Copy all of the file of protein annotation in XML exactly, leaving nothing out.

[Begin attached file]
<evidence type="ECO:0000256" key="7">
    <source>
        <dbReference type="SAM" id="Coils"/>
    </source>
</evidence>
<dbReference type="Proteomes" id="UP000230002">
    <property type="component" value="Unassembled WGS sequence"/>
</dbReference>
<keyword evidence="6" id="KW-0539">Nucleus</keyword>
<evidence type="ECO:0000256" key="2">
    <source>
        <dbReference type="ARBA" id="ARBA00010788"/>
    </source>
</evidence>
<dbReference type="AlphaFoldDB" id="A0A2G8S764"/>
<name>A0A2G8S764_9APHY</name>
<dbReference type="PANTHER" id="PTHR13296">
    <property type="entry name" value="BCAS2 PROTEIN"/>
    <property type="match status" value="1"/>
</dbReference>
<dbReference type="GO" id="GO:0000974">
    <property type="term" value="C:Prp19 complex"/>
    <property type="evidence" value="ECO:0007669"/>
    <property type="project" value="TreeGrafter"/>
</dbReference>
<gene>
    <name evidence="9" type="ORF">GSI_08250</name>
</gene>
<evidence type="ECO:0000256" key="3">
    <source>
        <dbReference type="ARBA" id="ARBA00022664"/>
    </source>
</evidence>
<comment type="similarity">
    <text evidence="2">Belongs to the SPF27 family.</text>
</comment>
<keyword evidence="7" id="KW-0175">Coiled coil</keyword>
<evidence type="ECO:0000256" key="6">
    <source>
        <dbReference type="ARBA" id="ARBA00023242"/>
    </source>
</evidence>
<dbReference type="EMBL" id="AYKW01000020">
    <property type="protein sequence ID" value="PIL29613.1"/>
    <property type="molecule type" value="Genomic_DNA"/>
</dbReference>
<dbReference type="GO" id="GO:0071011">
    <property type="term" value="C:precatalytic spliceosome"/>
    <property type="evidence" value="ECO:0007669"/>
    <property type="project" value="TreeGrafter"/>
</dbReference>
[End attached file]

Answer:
<evidence type="ECO:0000256" key="7">
    <source>
        <dbReference type="SAM" id="Coils"/>
    </source>
</evidence>
<dbReference type="Proteomes" id="UP000230002">
    <property type="component" value="Unassembled WGS sequence"/>
</dbReference>
<keyword evidence="6" id="KW-0539">Nucleus</keyword>
<evidence type="ECO:0000256" key="2">
    <source>
        <dbReference type="ARBA" id="ARBA00010788"/>
    </source>
</evidence>
<dbReference type="AlphaFoldDB" id="A0A2G8S764"/>
<name>A0A2G8S764_9APHY</name>
<dbReference type="PANTHER" id="PTHR13296">
    <property type="entry name" value="BCAS2 PROTEIN"/>
    <property type="match status" value="1"/>
</dbReference>
<dbReference type="GO" id="GO:0000974">
    <property type="term" value="C:Prp19 complex"/>
    <property type="evidence" value="ECO:0007669"/>
    <property type="project" value="TreeGrafter"/>
</dbReference>
<gene>
    <name evidence="9" type="ORF">GSI_08250</name>
</gene>
<evidence type="ECO:0000256" key="3">
    <source>
        <dbReference type="ARBA" id="ARBA00022664"/>
    </source>
</evidence>
<comment type="similarity">
    <text evidence="2">Belongs to the SPF27 family.</text>
</comment>
<keyword evidence="7" id="KW-0175">Coiled coil</keyword>
<evidence type="ECO:0000256" key="6">
    <source>
        <dbReference type="ARBA" id="ARBA00023242"/>
    </source>
</evidence>
<dbReference type="EMBL" id="AYKW01000020">
    <property type="protein sequence ID" value="PIL29613.1"/>
    <property type="molecule type" value="Genomic_DNA"/>
</dbReference>
<dbReference type="GO" id="GO:0071011">
    <property type="term" value="C:precatalytic spliceosome"/>
    <property type="evidence" value="ECO:0007669"/>
    <property type="project" value="TreeGrafter"/>
</dbReference>